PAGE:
One of the biggest questions we get is about speaker baffles and why they are necessary. Lack of a baffle, or improper baffling, is almost always the cause for poor sound quality and volume. To understand this, we first need to understand how a speaker works.

A speaker, when moving, is creating air pressure. When the speaker cone moves forward, it creates a positive pressure wave. When creating a positive wave on the front of the speaker, the back of the speaker, being open to the air as well, creates a negative pressure wave. If left open to the air, the negative wave cancels out the positive wave, diminishing the volume and quality. This is why we need to install a baffle around our speakers. This will allow the air pressures to remain isolated so they are able to project out the sound. Which side of the speaker is baffled is not important. Sound will radiate from either side of the speaker, as long as one side is properly baffled.

With our popular line of round speakers, we have a series of baffle kits designed to make the installation of the speaker and baffle easier. These are injection-molded plastic kits that are easy to assemble.

It's also easy to build your own baffle. When building a baffle, use a material that is rigid to keep the baffle from absorbing some of the pressures. We like to use 0.030” or 0.040” styrene. Cutting straight lines using sheet styrene can be tricky, so we use scribed styrene to cut straight since the speaker is inside the model and not visible anyway. Measure the depth that the speaker and enclosure will fit into. Cut the styrene at minimum just larger than the depth of the speaker and 0.1” longer than each side. Assemble these in a ‘pinwheel’ fashion to ensure a clean sealed joint at each corner. After attaching all sides to the speaker using plastic cement, trim the extra material off the end and file clean. Decide where the speaker wires will go through and drill small holes accordingly. Now, measure the baffle size onto the styrene and cut out. This will create a top to the baffle and enclose the back of the speaker. Then take a small amount of silicone and close up the four screw holes on the front of the speaker and the speaker wire hole(s). This will isolate the front and back of the speaker. The speaker can be mounted in any way that will allow the sound to escape. Leaving a small lip on the front of the baffle around the speaker can allow silicone to adhere the speaker to a shell without interfering with the travel of the cone. The speaker baffle can be built on either side of the speaker, leaving room for the mechanism, for example an Atlas RS-3. Building a small baffle on the sides of the speaker and using the shell as the top of the enclosure allows the speaker to be sealed, leaving just enough room for the gear towers to pivot.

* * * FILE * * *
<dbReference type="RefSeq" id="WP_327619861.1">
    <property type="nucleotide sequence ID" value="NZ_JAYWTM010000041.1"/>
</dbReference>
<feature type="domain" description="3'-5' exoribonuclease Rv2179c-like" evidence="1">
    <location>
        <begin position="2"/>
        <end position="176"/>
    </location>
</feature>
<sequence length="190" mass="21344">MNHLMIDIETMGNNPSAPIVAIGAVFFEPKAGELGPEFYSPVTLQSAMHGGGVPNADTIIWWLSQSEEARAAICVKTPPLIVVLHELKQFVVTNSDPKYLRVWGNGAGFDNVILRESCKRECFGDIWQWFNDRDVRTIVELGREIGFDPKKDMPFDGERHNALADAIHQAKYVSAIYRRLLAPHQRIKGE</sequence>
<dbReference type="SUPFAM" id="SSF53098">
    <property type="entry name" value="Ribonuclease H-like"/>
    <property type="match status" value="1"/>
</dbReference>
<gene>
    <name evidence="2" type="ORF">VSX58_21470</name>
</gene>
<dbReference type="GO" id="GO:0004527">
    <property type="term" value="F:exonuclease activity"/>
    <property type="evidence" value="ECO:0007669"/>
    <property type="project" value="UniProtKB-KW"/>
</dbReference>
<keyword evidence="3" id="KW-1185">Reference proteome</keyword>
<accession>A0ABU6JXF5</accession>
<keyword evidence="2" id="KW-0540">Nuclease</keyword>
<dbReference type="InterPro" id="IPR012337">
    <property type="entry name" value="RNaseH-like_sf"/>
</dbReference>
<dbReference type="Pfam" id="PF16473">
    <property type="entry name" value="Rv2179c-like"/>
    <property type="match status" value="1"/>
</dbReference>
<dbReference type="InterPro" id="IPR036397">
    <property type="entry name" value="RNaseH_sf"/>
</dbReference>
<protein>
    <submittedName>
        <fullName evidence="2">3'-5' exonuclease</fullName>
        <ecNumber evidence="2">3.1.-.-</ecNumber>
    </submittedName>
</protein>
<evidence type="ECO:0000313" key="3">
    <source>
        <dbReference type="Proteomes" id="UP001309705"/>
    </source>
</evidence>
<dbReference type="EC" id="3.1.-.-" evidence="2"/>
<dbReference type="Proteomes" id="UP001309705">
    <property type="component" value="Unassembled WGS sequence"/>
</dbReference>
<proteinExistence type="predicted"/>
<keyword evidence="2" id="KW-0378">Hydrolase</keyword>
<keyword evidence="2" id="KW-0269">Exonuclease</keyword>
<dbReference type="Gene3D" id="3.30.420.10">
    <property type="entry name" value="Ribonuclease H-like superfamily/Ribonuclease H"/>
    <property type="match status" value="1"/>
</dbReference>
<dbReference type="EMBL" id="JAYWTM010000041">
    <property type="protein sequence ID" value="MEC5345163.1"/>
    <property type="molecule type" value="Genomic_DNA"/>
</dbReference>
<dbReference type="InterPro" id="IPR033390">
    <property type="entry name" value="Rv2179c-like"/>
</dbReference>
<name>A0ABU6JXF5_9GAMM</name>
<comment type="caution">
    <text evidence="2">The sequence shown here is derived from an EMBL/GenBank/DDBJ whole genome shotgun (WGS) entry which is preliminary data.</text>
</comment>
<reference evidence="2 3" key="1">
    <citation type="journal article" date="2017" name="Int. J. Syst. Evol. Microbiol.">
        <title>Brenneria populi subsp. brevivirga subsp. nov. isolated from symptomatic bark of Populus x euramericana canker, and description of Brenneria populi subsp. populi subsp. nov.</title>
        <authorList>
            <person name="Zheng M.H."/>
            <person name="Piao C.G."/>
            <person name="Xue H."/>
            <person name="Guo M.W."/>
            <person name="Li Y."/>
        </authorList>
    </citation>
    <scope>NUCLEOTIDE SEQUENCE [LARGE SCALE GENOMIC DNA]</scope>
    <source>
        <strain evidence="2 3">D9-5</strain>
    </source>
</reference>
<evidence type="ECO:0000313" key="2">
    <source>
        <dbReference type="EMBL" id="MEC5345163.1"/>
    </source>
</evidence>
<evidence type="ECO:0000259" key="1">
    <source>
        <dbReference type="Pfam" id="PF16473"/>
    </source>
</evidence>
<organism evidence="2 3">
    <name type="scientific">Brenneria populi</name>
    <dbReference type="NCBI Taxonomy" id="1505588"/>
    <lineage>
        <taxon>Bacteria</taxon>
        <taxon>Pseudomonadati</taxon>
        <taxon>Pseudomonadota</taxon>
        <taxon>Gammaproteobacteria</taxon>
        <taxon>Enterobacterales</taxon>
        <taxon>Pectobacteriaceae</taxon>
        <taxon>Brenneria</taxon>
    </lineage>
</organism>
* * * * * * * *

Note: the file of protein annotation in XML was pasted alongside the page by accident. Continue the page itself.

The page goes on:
For more information on sound and the science of sound, visit our website. We have many documents that will help guide you in your quest for realistic, quality sound. Start with the sound primer, and read on from there. There is a lot of information on our website to help you with your installations.